A data strategy encompasses the full process of how you collect, manage and use your data. Having a strategy in place means you know how you’ll handle your data from […]Read More →
Posted March 24, 2015
Posted March 24, 2015
By David M. Raab, Raab Associates.
With billions of data points generated daily by potential buyers, it’s easy to believe that technology can identify a prospect’s interest and intent as part of a marketing campaign. While most data vendors avoid promising 100 percent accuracy or universal coverage, marketers may assume that their data is as close to perfection as possible.
However, as anyone who’s ever been given an inexplicably roundabout route by their car’s GPS system already knows, technology is fallible. So, it’s important to test any new data sources before making a large investment in using them. Here are five factors worth considering:
Send the vendor a sample of your existing customer or prospect list and see how many names they can match. Results can be eye-opening, as vendors who claim to track every company in your market may match just half the names you give them. Of course, you’ll want to be sure the names they don’t match actually refer to real companies – it could be that your own list contains invalid information. Examine the matches they do find to be sure you’re confident that they are valid. Missing companies doesn’t mean a data source is bad, but it does mean you’ll want to supplement it with other sources to get more complete coverage.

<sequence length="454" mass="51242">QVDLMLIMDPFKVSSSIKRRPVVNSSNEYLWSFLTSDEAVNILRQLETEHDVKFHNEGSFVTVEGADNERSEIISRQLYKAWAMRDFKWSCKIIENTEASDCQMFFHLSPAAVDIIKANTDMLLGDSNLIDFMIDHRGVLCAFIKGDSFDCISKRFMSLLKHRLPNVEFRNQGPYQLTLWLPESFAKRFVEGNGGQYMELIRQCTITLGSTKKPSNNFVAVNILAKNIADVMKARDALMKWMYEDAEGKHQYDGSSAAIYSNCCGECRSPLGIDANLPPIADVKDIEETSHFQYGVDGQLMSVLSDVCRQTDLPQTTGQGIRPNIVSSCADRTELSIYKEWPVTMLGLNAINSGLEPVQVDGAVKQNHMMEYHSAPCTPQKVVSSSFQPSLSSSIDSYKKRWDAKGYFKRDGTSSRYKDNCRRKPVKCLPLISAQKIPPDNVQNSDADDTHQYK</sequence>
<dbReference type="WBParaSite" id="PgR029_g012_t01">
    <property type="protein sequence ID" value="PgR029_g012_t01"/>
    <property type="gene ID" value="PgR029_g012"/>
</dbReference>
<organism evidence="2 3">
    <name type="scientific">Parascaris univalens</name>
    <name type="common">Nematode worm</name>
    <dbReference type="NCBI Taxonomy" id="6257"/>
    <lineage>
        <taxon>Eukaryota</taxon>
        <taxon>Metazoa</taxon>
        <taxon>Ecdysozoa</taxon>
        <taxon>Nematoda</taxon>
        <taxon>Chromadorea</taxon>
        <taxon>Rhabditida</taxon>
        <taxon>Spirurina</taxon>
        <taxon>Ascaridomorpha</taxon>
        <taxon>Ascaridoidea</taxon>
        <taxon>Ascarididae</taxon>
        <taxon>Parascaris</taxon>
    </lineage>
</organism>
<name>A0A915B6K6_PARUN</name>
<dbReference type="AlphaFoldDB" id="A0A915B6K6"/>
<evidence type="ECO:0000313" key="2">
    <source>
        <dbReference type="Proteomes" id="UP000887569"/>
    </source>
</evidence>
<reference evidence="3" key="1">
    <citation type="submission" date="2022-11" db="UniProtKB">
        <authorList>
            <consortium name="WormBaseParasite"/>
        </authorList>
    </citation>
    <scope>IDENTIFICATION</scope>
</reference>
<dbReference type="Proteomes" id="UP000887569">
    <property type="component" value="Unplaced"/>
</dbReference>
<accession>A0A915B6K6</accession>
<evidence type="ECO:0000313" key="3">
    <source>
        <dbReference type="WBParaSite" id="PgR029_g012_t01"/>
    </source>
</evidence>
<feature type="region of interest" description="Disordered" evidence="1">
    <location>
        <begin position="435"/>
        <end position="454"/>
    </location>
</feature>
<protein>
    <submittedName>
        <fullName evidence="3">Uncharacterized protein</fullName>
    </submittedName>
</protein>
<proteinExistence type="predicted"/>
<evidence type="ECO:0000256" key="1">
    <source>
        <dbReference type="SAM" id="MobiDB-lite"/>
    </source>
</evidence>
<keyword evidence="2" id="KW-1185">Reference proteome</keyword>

One way that data companies increase their match rates is to ensure they have different versions of the same company’s data on file. This includes alternate contact names and multiple addresses. There is nothing wrong with this as long as the alternate versions are correctly linked to the same master entity. (If they’re not linked, then you’d have several incomplete partial profiles rather than one comprehensive shared profile).
Testing for duplicates poses challenges, since your own data may contain unrecognized duplicates. One approach is to purposely submit alternative versions of the same entity and see whether the vendor unites them. Another is to have the vendor show you all entities within a narrow group, such as a small geographic area, and have someone familiar with the companies look for duplicates.
Errors creep into data assembled from multiple sources over time. After you had the vendor show you matches against your customer list, see how well the provided information matches your own list. Significant differences should prompt follow-up by researching a few companies the vendor provided. By doing this, you’ll be more confident that the vendor is providing a prospect list that is verifiably new.
Vendors get data from different sources. This entails everything from country of origin, to industry criteria and software used to obtain data. This matters most when you’re expanding use of a data source into a market segment, since you can’t safely assume that quality in the new segment will be the same as quality in segments you’ve tested before.
There’s nothing like a test to prove whether a data source is reliable or not. But you should also find out the vendor data source and verification process. For business data, the gold standard is still telephone validation on a recurring schedule. Additional validation resources are company Web sites and social media activity.*
*A quick note on this: Vendors without reliable validation processes aren’t necessarily going to give you bad data, but you’ll certainly want to look at their products more closely.